By Friday Richmond finally shows up. The River Walk's Parade of T-Shirts include UR's red and VCU's yellow. So much energy! I ask one bespectacled VCU fan where he's headed. A party? A bar? A rally? "I need to get some pills," he says, pointing to the CVS. Certainly! Best to be prepared! No telling what types of pharmaceuticals this weekend will require.
The games are scheduled for the evening: Richmond vs. Kansas and then VCU vs. FSU. But before that, in adjacent St. Paul Square: the alumni parties in big, renovated event spaces. The St. Paul Square area was settled back in the 1700s by farmers living near the mission you know as the Alamo. Southern Pacific Railways made this a hub in the late 1800s, but until the whole thing got repurposed into a fancy event space called Sunset Station a few years ago, both sides of the tracks were the other side of the tracks, if you know what I mean.
UR's party is in a place called the Spire, one of the many churches converted for more secular use in San Antonio. Take note, Richmond planners: San Antonio is lousy with churches, on account of we've been trying to convert people since those 18th-century missionaries discovered the Indians hereabouts were godless heathen. A lot of these churches end up repurposed, such as the nearby San Antone Cafe, a former Methodist church now serving greasy enchiladas downstairs and live music in the chapel upstairs. Bands play at the altar, listeners sit in the pews, and there are even cup holders for your beer. This place is right across the street from the Liberty Cafe, a convent-turned-restaurant where VCU President Michael Rao's delegation has dinner Saturday night. San Antonio's first lesson, Richmond: Houses of the holy make for good nightspots.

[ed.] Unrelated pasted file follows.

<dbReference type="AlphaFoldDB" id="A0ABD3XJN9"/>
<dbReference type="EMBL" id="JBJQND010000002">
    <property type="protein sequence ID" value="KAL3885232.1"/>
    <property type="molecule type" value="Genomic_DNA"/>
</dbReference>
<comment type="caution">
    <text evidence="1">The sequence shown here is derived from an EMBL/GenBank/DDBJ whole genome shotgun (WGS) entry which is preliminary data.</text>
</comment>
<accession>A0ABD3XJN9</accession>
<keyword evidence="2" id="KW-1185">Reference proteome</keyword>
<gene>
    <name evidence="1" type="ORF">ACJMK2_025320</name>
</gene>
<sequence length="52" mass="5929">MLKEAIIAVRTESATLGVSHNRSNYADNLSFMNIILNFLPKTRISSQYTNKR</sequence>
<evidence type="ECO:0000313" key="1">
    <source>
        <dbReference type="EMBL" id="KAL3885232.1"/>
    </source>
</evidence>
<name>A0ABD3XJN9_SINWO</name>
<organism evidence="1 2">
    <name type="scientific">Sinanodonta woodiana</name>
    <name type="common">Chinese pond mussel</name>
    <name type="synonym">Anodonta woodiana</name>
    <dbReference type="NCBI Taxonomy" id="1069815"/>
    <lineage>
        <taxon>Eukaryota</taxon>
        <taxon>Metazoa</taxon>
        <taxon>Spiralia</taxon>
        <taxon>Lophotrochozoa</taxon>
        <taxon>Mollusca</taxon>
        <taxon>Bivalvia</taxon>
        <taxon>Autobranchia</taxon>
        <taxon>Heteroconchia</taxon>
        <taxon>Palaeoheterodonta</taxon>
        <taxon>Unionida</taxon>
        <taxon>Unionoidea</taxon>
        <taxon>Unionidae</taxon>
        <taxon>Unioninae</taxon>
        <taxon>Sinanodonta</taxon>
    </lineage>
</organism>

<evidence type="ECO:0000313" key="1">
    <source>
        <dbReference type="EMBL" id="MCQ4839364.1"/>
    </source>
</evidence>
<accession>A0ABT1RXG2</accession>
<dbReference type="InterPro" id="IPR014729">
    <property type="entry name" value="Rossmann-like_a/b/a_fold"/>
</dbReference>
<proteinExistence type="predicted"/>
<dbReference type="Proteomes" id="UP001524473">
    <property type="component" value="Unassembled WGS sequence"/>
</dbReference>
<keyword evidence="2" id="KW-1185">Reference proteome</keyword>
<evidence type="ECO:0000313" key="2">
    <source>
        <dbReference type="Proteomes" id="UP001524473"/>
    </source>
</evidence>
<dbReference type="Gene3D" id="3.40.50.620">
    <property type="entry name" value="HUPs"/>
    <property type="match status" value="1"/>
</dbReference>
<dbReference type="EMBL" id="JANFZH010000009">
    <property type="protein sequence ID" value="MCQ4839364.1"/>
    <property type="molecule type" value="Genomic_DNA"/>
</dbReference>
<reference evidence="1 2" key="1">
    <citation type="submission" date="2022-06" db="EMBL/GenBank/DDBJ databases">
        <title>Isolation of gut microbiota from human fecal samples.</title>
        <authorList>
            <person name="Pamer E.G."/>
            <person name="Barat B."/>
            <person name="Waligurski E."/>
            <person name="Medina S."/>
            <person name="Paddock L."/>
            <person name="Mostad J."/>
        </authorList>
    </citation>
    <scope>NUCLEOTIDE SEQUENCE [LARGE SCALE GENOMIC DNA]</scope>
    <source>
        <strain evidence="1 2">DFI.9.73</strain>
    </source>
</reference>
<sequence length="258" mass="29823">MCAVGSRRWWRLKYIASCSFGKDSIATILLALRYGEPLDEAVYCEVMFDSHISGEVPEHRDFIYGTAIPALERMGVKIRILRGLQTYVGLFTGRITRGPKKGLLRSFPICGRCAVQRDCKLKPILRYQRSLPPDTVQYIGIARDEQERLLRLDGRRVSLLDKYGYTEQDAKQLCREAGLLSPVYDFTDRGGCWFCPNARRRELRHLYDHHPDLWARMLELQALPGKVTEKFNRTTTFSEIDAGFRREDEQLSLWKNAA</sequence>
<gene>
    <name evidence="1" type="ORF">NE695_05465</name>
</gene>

Inside the Spire are all the red shirts, drinking Coronas and eating tacos like it was the alcalde's daughter's wedding. It's hot and crowded and the excitement is high. It's clear that UR wants the Spiders to win, but supports its hometown rival as well.
"Obviously I root for U of R a hundred percent all the time, and I don't normally root for VCU, but just the fact that both are here sort of creates a multiplying effect," Mark Smith says. He was a freshman at UR in 2004, the only other time the Spiders played Kansas — and won. "And under these conditions, what's good for VCU is good for the city of Richmond," he says. "So I'm gonna root for both teams."
UR basketball alumnus Johnny Newman, who went on to play for the Cleveland Cavaliers, New York Knicks and others, soon strolls in to great fanfare. He smells terrific. He too thinks it's pretty slick that Richmond doubled-down for the weekend. "A lot of other cities always seem to come ahead of us when they talk of sports, especially professional sports — but definitely basketball," Newman says. "But to have two teams in the Sweet 16 — that shows how those two programs are thriving."